Topic: SPE Paper 152596: Hydraulic Fracturing 101: What Every Representative, Environmentalist, Regulator, Reporter, Investor, University Researcher, Neighbor and Engineer Should Know About Estimating Frac Risk and Improving Frac Performance in Unconventional Gas and Oil Wells.
Who: George E. King, Apache’s Distinguished Engineering Advisor
When: Thursday, May 16, 2013, 11:30 am - 1:00 pm
Halliburton Energy Services – Main Conference Room
1125, 17th Street, Suite 1900
Denver, CO 80202
of CHASE Building,1125, 17th Street, Denver, Co 80202
RSVP: Amit Sharma 303-899-4762 Amit.Sharma@Halliburton.com
Identification of risk, the potential for occurrence of an event and impact of that event, is the first step in improving a process by ranking risk elements and controlling potential harm from occurrence of a detrimental event. Hydraulic Fracturing has become a hot environmental discussion topic and a target of media articles and University studies during development of gas shales near populated areas. The furor over fracturing and frac waste disposal was largely driven by lack of chemical disclosure and pre-2008 laws of some states.
The spectacular increase in North American natural gas reserves created by shale gas development makes shale gas a disruptive technology, threatening profitability and continued development of other energy sources. Introduction of such a disruptive force as shale gas will invariably draw resistance, both monetary and political, to attach the disruptive source, or its enabler; hydraulic fracturing.
Some “anti-frack” charges in media articles and university studies are based in fact and require a state-by-state focused improvement of well design specific for geology of the area and oversight of overall well development. Other articles have demonstrated either a severe misunderstanding or an intentional misstatement of well development processes, apparently to attack the disruptive source.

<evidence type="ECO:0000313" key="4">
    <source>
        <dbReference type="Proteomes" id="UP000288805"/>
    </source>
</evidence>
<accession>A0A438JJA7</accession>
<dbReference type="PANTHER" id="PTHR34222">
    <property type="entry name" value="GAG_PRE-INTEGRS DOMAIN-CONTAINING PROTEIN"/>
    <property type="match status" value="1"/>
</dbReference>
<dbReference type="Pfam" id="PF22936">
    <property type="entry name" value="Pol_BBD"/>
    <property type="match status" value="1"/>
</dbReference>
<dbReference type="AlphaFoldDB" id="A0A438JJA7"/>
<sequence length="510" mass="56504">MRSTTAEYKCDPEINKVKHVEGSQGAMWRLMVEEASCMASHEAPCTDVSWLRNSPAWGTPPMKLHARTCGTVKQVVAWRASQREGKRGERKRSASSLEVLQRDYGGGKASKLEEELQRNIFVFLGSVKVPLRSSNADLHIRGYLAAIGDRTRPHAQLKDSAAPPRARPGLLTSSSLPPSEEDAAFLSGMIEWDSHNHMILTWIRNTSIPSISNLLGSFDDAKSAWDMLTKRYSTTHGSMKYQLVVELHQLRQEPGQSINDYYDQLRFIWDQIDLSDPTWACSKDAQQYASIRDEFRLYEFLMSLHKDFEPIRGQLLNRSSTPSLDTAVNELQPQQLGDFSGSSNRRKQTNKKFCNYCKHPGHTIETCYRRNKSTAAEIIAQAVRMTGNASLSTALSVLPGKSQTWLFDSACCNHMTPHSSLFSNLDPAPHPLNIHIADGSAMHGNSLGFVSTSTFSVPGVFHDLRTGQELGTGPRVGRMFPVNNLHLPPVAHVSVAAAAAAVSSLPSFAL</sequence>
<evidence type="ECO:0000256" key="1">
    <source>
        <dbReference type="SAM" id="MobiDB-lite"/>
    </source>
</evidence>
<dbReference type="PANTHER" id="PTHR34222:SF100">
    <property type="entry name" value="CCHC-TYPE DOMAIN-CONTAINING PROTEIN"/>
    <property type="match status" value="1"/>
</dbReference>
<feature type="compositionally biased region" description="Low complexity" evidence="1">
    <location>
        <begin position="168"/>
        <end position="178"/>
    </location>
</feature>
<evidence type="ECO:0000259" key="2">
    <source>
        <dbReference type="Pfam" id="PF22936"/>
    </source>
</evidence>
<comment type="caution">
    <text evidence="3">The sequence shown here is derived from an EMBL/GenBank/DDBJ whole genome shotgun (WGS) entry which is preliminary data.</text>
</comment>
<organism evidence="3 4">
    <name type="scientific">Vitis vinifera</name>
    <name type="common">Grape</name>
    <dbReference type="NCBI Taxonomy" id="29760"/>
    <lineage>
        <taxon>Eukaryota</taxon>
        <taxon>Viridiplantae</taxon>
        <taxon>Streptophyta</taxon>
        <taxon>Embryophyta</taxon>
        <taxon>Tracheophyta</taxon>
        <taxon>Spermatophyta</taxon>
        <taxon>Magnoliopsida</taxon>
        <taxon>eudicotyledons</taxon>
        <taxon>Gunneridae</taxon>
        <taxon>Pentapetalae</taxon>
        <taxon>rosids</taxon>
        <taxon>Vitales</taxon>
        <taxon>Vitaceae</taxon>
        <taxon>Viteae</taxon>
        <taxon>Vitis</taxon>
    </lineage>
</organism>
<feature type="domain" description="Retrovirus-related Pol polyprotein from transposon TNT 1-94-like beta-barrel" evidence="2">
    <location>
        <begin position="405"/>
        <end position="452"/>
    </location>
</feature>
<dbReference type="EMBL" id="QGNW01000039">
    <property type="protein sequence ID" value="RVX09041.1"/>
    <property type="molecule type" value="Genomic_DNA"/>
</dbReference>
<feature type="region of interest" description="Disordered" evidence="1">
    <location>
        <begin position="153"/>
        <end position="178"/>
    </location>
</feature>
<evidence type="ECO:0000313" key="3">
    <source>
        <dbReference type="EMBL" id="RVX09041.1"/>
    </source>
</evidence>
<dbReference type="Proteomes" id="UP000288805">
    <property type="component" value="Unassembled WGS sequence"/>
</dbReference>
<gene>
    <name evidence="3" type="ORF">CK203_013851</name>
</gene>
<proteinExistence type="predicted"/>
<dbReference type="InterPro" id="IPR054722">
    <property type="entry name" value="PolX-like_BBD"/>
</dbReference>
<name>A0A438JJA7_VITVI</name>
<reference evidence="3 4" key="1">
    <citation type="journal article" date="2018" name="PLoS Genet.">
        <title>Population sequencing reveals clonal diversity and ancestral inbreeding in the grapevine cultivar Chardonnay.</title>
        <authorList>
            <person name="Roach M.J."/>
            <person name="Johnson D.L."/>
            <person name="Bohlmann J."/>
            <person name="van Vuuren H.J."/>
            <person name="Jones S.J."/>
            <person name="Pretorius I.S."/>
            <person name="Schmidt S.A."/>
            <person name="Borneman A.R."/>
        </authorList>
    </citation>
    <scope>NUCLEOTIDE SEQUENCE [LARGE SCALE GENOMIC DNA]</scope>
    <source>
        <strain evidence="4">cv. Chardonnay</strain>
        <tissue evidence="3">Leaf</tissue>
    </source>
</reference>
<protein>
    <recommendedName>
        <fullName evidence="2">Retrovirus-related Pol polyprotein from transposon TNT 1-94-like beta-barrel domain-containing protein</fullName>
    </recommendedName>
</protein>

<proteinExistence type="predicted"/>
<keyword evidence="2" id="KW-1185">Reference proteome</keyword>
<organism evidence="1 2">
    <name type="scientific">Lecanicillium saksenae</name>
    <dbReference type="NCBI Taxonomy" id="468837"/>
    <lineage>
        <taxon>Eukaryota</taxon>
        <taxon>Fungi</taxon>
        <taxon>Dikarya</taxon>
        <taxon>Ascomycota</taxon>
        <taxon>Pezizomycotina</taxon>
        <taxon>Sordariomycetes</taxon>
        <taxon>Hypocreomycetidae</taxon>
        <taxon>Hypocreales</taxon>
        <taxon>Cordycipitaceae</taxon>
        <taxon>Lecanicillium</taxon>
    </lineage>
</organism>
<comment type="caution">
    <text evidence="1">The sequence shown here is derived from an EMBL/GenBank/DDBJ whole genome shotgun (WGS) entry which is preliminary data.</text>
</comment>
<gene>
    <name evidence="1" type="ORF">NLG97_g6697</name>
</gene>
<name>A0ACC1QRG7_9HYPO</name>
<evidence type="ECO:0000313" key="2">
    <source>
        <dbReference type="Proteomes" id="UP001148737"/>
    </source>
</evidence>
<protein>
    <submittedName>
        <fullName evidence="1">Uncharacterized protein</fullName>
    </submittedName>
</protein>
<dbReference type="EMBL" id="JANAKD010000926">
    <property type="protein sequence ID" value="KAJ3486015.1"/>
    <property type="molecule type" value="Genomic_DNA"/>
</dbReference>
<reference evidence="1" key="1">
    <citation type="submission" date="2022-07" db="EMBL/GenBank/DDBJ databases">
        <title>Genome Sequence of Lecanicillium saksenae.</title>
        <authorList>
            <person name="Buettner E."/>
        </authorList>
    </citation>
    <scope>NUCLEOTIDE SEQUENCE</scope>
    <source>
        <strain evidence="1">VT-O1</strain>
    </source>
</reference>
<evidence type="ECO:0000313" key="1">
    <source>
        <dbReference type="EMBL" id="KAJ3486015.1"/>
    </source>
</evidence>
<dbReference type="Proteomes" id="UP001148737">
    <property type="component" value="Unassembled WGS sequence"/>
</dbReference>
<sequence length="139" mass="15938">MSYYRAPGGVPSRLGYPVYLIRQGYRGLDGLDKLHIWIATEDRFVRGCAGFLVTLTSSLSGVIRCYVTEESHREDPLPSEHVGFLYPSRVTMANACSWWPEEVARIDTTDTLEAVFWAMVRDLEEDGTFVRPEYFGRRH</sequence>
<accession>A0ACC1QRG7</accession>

Transparency requires cooperation from all sides in the debate. To enable more transparency on the oil and gas side, both to assist in the understanding of oil and gas activities and to set a foundation for rational discussion of fracturing risks, a detailed explanation of well development activities is offered in this paper, from well construction to production, written at a level of general public understanding, along with an initial estimation of frac risk and alternatives to reduce the risk, documented by literature and case histories. This discussion is a starting point for the well development descriptions and risk evaluation discussions, not an ending point.
eorge E. King is a registered professional engineer with 42 years industry experience with most aspects of completion, well construction and well failure analysis. He is Apache’s Distinguished Engineering Advisor. His work has focused on unconventional formations, sand control, perforating, fracturing and well construction risk analysis. Degrees include a BS in Chemistry (Okla. State), BS in Chemical Engineering and Masters in Petroleum Engineering from University of Tulsa where he was also an Adjunct professor in completions engineering at night for eleven years.